And, as we've discussed this before, Facebook can be a bit over heavy-handed with its attribution when it comes to conversion tracking. It's made a few changes actually in light of this recent iOS update. It's changed the default click window down from 30 days to seven days. Presumably, it's unable to guarantee a conversion window any higher than seven days now as a result of that update, and it's kept the view through window to one day which was standard.

And, I logged into Facebook the other day and was greeted with a message to say that my domains have automatically been configured with eight new events. And, these new events will provide an aggregate estimate conversion report based on the historic data of my account. Now, I tried looking into this in more detail and I tried to set it up, but there's some... I need to have a look and see what type of conversion data it's reporting, but I'm a bit concerned because Facebook has a propensity, as I say, to over attribute sales where they're not do conversions of any form. And, if it's now telling me it's going to estimate conversions in aggregate, that fills me with a bit of cynicism, to be honest.

So, I'm looking forward to seeing what it attributes conversion wise that moving forward, but it hasn't made it easy for agencies to set up, because it requires that the client verify their domain. So, it's not something that the agency can do on behalf of the client. Facebook's business manager isn't really set out very well for agency use, and I think all of this scrambling from Facebook just highlights how behind the times they've been with their interface and future-proofing it. And, they're scrambling about it's going to be full of bugs, no doubt as it usually is in Facebook, but yeah.

So, time will tell what happens over the next few weeks, but I'm curious to know how it's aggregated event management is going to work, and I can report on that in a future podcast, perhaps give more detail about that. Google on the other hand actually has kept its cards pretty close to its chest. Well, for starters, it's not getting into tears like Facebook. It's not saying anything negative about it. It's just shared information with app developers about how best to prepare in terms of getting that ATT framework in place.

The only thing it's done is caution advertisers that we may see a significant impact on Google Ad revenue on the iOS after Apple's ATT policies take effects. So, Google don't seem too worried, but I suspect they have foreseen all of this anyway. They've, for the last few years, have been making preparations for cookie blocking and adblocking. And, I know they're working on a cookieless tracking solution. So, I'm sure that introduced that at some point.

MC: Yeah, that was something we'd spoke about if our listeners haven't heard about it, we have an episode about Google Analytics Four with Krista Seiden and Simo Ahava about basically what they're doing with GA4 and the advantages. And, one of the things that came up was the modelling they're using for kind of a cookieless future, and that was something we spoke about in terms of we're only going to get less cookie-like data in the future. And, Google is aware of that, so they're trying to position their analytics platforms to be able to work around that, basically.

RL: I think we're in for a very potentially dangerous time for clients, in particular, that rely on these advertising platforms. Particularly, if we're moving away from cookieless tracking, and I'm referring here to Google primarily. Google's made a lot of changes over the last 12 months when it's removed a lot of data from the user, from the advertiser. And, it's hiding a lot of data and it's not telling you where conversions or sales are coming from.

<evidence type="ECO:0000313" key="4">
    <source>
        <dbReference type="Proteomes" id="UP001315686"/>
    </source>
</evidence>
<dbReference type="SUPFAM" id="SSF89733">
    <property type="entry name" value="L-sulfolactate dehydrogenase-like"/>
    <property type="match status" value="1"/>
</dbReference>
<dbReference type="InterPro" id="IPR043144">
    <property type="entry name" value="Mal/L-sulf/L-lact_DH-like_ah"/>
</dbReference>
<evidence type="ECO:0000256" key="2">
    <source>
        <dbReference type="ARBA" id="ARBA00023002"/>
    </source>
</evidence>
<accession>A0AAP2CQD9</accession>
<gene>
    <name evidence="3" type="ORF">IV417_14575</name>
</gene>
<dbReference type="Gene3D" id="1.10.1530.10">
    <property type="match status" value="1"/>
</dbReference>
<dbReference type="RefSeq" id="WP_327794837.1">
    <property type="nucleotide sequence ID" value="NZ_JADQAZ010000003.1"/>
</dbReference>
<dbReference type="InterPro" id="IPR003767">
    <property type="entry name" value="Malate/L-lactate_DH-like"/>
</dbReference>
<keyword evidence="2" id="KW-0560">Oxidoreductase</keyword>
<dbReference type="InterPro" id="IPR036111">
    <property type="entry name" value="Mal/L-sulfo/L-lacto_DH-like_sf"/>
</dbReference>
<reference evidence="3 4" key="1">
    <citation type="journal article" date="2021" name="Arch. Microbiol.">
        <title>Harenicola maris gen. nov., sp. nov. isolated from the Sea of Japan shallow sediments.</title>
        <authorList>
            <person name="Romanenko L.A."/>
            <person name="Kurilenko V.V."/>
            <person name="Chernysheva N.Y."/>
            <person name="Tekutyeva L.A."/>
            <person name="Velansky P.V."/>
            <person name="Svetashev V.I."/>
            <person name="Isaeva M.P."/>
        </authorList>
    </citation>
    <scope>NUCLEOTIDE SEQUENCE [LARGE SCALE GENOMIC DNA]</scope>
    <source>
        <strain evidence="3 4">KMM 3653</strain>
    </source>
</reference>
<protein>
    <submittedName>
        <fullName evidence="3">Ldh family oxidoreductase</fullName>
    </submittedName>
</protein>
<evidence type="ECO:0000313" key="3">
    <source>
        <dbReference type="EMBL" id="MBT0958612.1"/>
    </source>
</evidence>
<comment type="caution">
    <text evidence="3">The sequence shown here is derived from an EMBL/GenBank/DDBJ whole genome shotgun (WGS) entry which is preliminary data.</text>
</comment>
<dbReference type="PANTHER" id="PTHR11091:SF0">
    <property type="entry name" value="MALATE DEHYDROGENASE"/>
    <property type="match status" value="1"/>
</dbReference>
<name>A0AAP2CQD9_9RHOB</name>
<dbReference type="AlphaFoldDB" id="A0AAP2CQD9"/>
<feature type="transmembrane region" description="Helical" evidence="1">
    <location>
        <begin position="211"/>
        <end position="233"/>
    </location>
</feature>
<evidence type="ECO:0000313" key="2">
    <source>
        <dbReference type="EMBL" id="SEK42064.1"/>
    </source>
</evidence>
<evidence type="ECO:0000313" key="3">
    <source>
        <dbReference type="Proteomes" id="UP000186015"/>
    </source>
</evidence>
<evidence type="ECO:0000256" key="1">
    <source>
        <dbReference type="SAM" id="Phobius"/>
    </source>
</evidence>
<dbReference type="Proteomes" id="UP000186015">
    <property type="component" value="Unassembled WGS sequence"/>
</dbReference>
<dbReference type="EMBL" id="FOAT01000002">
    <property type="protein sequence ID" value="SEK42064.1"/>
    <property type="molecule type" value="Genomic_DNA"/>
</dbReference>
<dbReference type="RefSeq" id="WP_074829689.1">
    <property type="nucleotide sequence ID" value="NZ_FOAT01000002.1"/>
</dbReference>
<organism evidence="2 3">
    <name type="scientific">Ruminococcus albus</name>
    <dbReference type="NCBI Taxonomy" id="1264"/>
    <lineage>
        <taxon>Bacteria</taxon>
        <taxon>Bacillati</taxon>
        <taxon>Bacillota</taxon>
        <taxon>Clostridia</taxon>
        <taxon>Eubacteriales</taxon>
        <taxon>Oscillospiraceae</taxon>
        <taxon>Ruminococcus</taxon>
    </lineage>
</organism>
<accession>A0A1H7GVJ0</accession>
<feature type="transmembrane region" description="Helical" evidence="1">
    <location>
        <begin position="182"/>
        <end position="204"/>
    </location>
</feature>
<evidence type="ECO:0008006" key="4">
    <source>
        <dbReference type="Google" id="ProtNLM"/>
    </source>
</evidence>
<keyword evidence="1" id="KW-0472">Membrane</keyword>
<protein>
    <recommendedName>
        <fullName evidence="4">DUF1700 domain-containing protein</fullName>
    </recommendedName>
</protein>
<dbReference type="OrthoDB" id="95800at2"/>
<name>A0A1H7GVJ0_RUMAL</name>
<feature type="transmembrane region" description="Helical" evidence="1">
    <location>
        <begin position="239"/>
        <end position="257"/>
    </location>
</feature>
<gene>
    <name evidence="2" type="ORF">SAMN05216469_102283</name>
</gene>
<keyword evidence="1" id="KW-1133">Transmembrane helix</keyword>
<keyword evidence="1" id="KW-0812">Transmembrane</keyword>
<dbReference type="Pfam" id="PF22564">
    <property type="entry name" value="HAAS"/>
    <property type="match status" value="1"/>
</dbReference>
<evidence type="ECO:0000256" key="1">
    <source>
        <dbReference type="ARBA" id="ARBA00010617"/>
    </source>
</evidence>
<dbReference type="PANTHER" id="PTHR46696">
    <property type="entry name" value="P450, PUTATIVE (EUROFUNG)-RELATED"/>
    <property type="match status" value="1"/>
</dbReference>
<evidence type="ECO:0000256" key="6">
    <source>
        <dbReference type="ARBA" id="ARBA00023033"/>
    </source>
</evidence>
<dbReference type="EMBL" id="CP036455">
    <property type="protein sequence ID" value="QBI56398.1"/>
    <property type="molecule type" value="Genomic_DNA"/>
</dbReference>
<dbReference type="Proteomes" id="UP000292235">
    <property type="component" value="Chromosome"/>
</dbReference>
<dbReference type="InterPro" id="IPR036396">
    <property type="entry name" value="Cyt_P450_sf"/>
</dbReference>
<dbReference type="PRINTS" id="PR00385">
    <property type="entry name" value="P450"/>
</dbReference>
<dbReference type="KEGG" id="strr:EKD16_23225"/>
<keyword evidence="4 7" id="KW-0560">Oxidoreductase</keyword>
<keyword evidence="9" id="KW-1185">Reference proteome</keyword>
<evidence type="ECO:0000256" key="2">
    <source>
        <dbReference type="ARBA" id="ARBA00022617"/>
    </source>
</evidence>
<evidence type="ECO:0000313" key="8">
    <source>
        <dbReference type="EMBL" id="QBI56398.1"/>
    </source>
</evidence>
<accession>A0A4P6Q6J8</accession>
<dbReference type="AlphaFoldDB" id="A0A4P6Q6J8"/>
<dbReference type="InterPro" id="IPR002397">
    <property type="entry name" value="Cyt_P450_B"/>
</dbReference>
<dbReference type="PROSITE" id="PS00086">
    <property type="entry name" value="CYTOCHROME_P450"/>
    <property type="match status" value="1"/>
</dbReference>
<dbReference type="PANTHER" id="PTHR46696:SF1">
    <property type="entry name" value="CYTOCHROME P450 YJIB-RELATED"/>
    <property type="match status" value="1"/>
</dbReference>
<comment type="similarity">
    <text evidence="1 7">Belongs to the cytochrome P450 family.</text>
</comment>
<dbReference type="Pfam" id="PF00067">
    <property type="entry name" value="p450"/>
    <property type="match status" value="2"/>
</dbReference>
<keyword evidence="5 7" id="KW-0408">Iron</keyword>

And, I've played around a bit with GA4, and it looks to me like it's trying very hard to not hide the true source of traffic. But, it's removing that granular ability that you had with universal analytics where everything was session-based and you could analyze it in a granular approach and say, "well, this visitor arrived via organic. I can track this user through multiple channels."

GA4 seems to be a bit more restrictive, and it seems to be following suit to how the Google Ads platform has been changed recently. I mean, just a few examples, shopping, smart shopping campaigns on Google, they hide all search query data, they hide the network that it has shown. A smart shopping campaign isn't just on the shopping search results. It can be a display advert, it can be a YouTube advert. Google hides all of this, and one of the things that you used to be able to do is look at the search term data in Google Analytics.

And, I know I've spoken about this before, one of the things is that you'd quite often see brand traffic come through on the smart shopping campaigns, and you can't exclude that. Smart shopping campaigns are fully automated. So, there seems to be this movement of Google to go for the easy conversion. Now, just because it's reporting loads of low cost, high volume conversions, it doesn't mean they're genuine conversions that you would get from an outreach exercise. So, what would you rather spend 10 pounds on, a brand new customer that had never heard of you before? Or, someone who was going to purchase via organic or direct anyway?

It seems to be this movement away from that transparent reporting where you can see for yourself, and instead, we're relying on Google to say, "Oh, no that's a new customer. That came from shopping, yeah." And, it's the same with Facebook, Facebook says, "Oh, yeah Facebook remade this conversion." But, actually, when you analyse the user's behaviour in Analytics on a granular level, you can see that actually the user discovered viral organically, and just so happened to be shown a Facebook ad on or before purchasing. So, I've probably gone off on a bit of a tangent as I tend to do.

MC: I think that's value, I mean we've spoken around this kind of area before, and I think this is the value. And, sometimes what maybe clients that want to use these platforms don't appreciate, which is that do Google, and Facebook, and whoever at this world their motivation, their way to generate revenue is not necessarily aligned with your best interests. So, is in Facebook's interest, of course, to attribute as many valuable actions to their advertising platform as possible, and obviously the same for Google.